Underwood-Blog-Images-1-1-300x300In California, in many partition actions, the court may enter an interlocutory judgment of partition, whereby there is an entry of judgment for partition. As opposed to a final judgment, an interlocutory judgment is a temporary judgment that is issued during the litigation of a case rather than after trial.

In general, interlocutory judgments are judgments entered before a trial comes to an end. “An interlocutory judgment or order is a provisional determination of some or all issues in the cause.” (7 Witkin, Cal. Procedure, supra, Judgement, § 12, p. 548.) Witkin identifies three different types of interlocutory judgments that exist.

The motion for an interlocutory judgment is a common issue in partition actions. Specifically, under Code of Civil Procedure section 872.720, the court must enter an interlocutory judgment when the court finds that the Plaintiff in a partition action is entitled to a partition. At Underwood Law Firm, our attorneys are more than familiar with the interlocutory judgment and requirements needed to get an interlocutory judgment. 

Underwood-Blog-Images-3-300x300Even when a party finally secures a judgment of partition, the property itself must still be sold (or partitioned in another way). This raises a brand-new set of issues for litigants as they attempt to figure out the terms of sale, when the property should be sold, and, most importantly, the asking price.

But sometimes, one of the buyers is a party to the litigation itself. While the law allows for this, it would be counterintuitive to force that party to submit a bid for the full price of the house when they already have equity in it. The law’s solution to this is the full credit bid.

Full credit bids allow parties to “credit” their bid for the property with the value of their equity already in place. This reduces the amount of cash they actually need to bid for the property. That said, it isn’t always an option, and sometimes it can wind up being a disadvantage for the party attempting to utilize it.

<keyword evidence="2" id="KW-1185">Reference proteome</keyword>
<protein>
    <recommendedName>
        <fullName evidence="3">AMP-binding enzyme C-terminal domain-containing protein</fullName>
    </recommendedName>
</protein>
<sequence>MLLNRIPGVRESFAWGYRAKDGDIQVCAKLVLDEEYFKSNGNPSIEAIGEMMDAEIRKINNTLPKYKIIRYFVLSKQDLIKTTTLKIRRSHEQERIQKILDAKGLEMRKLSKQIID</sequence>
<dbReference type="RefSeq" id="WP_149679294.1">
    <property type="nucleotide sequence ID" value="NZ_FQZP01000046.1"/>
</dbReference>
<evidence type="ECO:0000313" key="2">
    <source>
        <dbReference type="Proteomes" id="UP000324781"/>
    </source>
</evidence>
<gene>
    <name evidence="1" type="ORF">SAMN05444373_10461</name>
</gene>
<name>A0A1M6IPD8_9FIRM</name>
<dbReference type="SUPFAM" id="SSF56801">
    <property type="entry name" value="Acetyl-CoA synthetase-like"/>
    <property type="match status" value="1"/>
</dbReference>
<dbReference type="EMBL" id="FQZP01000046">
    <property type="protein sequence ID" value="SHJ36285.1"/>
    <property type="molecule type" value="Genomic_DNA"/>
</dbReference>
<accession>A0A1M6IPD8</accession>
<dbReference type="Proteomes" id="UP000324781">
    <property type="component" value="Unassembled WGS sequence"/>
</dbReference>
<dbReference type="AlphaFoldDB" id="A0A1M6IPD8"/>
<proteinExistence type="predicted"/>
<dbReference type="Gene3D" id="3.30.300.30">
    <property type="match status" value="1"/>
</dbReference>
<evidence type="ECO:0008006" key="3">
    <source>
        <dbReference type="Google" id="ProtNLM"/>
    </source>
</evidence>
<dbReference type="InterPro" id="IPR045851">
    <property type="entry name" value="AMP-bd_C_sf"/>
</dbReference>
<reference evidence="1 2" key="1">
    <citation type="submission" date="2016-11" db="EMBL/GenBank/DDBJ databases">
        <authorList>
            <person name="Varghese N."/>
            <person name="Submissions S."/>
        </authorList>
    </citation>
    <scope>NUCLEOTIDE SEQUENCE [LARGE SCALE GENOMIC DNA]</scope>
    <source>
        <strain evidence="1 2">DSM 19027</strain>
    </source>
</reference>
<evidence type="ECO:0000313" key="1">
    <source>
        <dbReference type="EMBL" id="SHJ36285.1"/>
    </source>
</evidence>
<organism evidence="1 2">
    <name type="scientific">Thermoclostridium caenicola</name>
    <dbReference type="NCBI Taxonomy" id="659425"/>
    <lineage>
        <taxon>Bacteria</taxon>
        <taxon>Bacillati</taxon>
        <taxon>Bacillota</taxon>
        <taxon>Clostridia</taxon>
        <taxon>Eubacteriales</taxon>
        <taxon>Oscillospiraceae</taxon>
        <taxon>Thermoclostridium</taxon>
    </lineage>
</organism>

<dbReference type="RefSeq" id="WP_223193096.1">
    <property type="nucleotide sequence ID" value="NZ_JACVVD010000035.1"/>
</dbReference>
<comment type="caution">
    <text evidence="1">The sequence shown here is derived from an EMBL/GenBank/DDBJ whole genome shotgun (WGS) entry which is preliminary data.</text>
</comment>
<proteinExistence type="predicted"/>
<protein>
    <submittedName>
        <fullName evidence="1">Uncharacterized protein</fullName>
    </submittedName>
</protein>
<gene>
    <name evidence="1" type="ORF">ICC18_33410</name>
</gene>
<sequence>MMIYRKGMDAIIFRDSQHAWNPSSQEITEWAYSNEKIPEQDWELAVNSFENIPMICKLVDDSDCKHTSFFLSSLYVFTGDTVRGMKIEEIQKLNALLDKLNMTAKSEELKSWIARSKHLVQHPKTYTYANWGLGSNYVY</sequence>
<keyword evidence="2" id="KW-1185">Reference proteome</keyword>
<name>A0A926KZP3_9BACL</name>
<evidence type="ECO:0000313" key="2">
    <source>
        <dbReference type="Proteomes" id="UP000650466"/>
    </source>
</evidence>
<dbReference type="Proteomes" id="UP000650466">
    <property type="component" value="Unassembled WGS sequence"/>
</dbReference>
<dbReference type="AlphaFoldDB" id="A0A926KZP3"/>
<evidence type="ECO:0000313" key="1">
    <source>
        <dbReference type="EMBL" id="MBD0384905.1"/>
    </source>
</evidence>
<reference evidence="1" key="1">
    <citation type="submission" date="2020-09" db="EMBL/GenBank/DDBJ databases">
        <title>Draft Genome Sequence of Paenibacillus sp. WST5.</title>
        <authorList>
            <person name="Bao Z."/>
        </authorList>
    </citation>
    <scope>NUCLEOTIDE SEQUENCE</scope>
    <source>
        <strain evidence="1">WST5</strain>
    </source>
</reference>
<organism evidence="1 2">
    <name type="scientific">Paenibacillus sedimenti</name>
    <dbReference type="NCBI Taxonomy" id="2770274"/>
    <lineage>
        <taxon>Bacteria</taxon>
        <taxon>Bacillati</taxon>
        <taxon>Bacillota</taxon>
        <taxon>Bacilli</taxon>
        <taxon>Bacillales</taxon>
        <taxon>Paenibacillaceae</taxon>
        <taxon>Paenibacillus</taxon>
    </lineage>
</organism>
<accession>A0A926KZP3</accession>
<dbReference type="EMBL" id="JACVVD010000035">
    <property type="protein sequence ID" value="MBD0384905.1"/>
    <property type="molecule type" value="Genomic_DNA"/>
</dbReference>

Underwood-Blog-Images-1-2-300x300The appointment of a partition referee is one of the most important aspects of a Partition Action. A partition referee is a neutral third party that is appointed by and accountable to the court. The sole function of a partition referee is to assist the court in matters related to partition actions. (CCP § 873.510.) The purpose of this blog post is to address who can serve as a partition referee in a court-supervised partition sale. 

Generally, the law does not contain any requirements that a person must have in order to be eligible to serve as a Partition Referee. Instead, Code of Civil Procedure section 873.050 lists only individuals who cannot serve as partition referees. At Underwood Law Firm, our attorneys are more than familiar with partition actions and the complexities of appointing the right partition referee.  

What is a Partition Action? 

Underwood-Blog-Images-3-300x300Even when a party finally secures a judgment of partition, the property itself must still be sold (or partitioned in another way). This raises a brand-new set of issues for litigants as they attempt to figure out the terms of sale, when the property should be sold, and, most importantly, the asking price.

Usually, anyone can buy the property for sale, but shrewd litigants can impose the right terms to ensure that the pool of potential bidders is sufficiently narrowed to meet their goals. At Underwood Law Firm, our attorneys are more than familiar with the practice and procedure of partition sales and are here to assist you in achieving your litigation objectives.

What is a partition sale?

Underwood-Blog-Images-1-1-300x300The Partition of Real Property Act (PRPA) is an exciting new development in real estate law only recently passed by the California Legislature. Its effects are far-reaching, and its changes to the procedure for partitions cannot be understated. 

At Underwood Law Firm, our attorneys are more than familiar with partitions and the complexities such lawsuits can entail. With the PRPA and its provisions set to go into effect early in 2023, our attorneys are already keeping track of the way it will change to partition law so that we can best assist you in achieving your litigation objectives. 

When does the Partition of Real Property Act go into Effect?